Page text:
Litter and manure – ILT virus may survive in the birds’ environment for periods of time, and transmission may occur when susceptible birds are placed in a recently contaminated but uncleaned environment.
Eye vaccinated birds usually start to show signs on days 3 to 5 and have normally finished shedding virus by days 11 or 12.
It is generally accepted that wild or field strains cause the birds to shed virus over a longer period than vaccine strains. Again the period of shedding would depend on the incubation time which is usually longer than for vaccine strains (up to 14 days). The length of the shedding period will depend on when the last birds in the building became infected.
This situation can be short circuited by vaccination however a resultant carrier state (bird appears normal but may shed virus when stressed) is established in many birds.
The virus can survive for 10 days or more in droppings and up to 70 days in carcasses. The virus lasts longer in winter when it is cooler. It appears the virus may survive up to 80 days in tracheal mucus on non-conductive material such as wood. One percent lysol or three percent cresol will inactivate ILT virus in less than a minute.
Sunlight, heat and desiccation (drying) appear to be the three natural enemies of the ILT virus.
Acutely (severely) affected birds will show free blood in the trachea, generally associated with a mucus plug which inhibits normal breathing. The symptoms will rapidly spread throughout the flock.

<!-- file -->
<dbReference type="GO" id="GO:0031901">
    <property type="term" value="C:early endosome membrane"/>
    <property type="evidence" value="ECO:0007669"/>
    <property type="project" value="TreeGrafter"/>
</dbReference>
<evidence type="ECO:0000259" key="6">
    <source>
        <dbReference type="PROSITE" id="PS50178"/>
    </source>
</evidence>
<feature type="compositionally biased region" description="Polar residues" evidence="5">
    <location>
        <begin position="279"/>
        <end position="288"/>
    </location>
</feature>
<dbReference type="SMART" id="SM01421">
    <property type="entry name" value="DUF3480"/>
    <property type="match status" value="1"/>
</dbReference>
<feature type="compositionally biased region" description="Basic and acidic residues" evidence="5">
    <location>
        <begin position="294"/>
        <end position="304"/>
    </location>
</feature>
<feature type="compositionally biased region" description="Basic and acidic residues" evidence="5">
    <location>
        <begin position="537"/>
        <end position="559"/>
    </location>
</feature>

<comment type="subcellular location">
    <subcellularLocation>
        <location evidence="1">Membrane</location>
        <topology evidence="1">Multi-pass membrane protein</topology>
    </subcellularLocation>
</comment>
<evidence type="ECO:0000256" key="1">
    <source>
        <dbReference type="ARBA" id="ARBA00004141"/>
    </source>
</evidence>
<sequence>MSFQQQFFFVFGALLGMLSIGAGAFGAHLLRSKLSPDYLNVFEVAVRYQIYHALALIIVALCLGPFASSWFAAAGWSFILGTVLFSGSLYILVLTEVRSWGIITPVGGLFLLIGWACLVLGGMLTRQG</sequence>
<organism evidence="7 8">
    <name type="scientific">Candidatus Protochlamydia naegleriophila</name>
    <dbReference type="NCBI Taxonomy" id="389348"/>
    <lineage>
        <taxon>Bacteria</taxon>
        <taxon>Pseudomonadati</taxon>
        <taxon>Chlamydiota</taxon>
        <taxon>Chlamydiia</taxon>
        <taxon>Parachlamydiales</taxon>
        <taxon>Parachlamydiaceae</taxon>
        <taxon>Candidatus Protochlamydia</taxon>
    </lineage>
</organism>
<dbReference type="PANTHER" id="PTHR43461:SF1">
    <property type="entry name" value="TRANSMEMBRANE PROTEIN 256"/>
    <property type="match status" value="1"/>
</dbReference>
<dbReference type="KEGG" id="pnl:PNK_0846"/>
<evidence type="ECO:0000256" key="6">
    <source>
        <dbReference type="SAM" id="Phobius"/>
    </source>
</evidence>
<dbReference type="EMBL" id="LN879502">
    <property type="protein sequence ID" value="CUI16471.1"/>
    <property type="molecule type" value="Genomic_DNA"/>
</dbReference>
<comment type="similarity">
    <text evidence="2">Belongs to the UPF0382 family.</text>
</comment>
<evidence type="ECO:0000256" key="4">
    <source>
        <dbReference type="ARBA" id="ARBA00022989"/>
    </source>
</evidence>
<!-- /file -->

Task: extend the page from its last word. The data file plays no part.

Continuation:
Birds with subacute and mild infections may show only slight difficulty in breathing and perhaps a mild watering of one or both eyes. However, the disease can still be easily transmitted from one bird to another. Mild ILT infection may look like any other respiratory or virus infection.
Laboratory diagnosis will always be required to determine whether ILT virus is present.
ILT may be controlled by:
management practices: quarantine, isolation of introduced birds, no introduction of stock to farm (not practical for show poultry). Does not guarantee protection.
vaccination: annual vaccination will result in protection for all birds. Eye drop vaccination is normally carried out at 7-10 days and again at 8-12 weeks.
Antibiotics have no effect against the virus. Vaccination and the short incubation period of the vaccine is used to halt an outbreak.